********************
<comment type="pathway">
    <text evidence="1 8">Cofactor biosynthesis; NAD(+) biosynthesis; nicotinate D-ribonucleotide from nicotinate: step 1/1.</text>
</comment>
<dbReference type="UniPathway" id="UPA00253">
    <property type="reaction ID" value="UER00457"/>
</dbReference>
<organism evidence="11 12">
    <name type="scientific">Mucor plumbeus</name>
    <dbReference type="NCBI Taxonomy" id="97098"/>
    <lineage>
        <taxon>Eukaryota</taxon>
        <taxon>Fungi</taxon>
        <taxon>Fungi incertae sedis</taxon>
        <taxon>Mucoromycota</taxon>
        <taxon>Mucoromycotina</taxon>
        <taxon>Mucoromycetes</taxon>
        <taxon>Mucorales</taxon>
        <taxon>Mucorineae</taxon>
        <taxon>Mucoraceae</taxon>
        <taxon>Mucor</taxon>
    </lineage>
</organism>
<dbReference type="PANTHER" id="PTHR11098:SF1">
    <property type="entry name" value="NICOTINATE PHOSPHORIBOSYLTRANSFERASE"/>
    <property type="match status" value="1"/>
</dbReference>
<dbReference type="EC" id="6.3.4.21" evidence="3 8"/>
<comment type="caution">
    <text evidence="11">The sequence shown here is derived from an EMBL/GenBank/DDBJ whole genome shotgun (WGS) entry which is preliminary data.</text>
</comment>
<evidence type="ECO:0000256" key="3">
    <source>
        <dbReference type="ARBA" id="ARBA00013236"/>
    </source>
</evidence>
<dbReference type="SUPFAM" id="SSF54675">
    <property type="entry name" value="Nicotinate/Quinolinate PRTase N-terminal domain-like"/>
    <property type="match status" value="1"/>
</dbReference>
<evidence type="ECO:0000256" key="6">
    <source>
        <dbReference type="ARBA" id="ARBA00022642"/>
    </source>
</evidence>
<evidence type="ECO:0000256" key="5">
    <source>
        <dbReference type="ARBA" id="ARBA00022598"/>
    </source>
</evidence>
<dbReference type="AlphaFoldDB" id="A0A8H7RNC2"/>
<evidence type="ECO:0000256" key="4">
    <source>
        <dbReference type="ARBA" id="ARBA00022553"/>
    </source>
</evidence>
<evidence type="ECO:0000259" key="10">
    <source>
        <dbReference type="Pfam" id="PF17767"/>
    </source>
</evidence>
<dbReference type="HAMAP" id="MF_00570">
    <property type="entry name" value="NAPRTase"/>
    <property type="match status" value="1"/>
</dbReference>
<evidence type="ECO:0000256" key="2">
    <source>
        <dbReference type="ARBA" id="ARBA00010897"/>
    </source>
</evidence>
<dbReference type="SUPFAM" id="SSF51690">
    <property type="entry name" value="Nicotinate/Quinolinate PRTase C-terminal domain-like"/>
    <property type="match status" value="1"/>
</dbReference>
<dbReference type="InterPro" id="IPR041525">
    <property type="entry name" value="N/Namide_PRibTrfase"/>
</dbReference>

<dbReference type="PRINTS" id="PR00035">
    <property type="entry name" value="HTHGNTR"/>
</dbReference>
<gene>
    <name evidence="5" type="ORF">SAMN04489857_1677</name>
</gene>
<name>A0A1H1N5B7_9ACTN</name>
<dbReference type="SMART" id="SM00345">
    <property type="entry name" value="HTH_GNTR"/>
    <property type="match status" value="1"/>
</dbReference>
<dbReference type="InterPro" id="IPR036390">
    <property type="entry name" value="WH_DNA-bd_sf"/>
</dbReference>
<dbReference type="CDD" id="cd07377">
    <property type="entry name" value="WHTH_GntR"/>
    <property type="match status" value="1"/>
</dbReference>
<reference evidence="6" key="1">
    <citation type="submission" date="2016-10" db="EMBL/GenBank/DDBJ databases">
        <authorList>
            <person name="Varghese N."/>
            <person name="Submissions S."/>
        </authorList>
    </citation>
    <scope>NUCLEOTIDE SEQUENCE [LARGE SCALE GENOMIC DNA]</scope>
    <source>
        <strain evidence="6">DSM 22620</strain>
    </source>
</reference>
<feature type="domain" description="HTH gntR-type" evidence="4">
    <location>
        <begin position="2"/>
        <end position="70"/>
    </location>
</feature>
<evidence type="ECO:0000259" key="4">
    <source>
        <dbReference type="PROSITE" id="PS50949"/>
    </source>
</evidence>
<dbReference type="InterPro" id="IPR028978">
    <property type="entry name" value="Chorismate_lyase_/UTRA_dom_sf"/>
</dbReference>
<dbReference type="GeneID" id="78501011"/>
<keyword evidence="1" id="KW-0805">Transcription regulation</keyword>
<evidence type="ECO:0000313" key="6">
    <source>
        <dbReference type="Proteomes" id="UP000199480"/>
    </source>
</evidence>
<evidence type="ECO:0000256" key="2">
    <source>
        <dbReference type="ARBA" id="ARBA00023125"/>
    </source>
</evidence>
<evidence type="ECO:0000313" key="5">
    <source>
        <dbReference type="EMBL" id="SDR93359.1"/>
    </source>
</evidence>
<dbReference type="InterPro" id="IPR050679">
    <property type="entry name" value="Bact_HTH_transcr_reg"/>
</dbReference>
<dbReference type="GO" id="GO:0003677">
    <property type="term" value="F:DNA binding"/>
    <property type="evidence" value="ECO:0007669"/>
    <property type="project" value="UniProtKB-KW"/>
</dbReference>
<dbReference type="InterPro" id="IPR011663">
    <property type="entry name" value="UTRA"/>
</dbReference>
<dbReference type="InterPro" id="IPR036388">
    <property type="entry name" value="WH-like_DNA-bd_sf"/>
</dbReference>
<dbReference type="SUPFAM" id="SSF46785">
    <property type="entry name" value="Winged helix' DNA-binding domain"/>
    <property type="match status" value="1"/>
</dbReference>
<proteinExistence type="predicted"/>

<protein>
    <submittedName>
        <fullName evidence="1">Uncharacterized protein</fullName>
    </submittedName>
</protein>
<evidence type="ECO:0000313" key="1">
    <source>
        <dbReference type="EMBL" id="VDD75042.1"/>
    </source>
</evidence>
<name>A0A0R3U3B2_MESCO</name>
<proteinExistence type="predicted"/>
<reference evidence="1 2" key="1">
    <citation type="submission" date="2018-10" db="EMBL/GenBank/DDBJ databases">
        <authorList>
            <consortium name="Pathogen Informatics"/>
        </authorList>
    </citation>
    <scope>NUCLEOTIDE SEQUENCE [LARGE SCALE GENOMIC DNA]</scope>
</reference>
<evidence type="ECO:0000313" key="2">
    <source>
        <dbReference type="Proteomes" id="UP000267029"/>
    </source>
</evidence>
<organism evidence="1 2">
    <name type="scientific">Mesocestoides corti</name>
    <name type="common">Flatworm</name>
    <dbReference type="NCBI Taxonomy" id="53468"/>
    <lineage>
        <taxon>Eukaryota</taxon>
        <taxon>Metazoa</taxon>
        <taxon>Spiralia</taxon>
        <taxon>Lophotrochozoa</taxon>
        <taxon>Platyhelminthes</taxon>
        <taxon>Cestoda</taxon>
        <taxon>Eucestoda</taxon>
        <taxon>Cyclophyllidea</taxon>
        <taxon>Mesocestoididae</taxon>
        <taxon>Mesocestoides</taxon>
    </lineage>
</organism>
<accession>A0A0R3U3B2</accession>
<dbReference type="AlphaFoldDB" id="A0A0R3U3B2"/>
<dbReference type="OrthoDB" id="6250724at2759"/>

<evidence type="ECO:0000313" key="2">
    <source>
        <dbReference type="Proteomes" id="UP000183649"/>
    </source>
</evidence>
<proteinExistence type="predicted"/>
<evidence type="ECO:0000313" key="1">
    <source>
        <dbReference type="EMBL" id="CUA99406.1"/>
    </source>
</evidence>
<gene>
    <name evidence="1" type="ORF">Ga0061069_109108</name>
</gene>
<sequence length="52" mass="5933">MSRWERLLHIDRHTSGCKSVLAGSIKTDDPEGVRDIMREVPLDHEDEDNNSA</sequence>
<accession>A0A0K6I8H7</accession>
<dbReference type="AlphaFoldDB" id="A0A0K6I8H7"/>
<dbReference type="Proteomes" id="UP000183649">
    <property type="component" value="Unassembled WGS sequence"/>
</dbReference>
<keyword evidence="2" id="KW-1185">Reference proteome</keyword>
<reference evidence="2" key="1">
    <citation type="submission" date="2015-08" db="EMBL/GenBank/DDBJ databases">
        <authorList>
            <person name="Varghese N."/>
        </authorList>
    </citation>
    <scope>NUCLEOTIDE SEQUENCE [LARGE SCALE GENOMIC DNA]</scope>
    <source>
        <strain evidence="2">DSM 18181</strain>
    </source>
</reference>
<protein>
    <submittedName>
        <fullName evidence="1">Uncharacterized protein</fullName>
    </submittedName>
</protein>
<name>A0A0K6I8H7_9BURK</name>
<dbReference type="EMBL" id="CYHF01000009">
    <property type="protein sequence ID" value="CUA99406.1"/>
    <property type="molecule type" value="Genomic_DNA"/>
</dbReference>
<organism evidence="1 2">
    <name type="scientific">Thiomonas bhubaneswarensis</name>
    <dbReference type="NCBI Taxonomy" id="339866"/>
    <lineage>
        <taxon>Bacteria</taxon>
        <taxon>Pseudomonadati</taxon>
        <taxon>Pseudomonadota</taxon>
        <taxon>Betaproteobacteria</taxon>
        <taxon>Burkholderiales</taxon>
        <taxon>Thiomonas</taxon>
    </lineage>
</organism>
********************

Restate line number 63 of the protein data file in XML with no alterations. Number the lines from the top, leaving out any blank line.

    <property type="match status" value="1"/>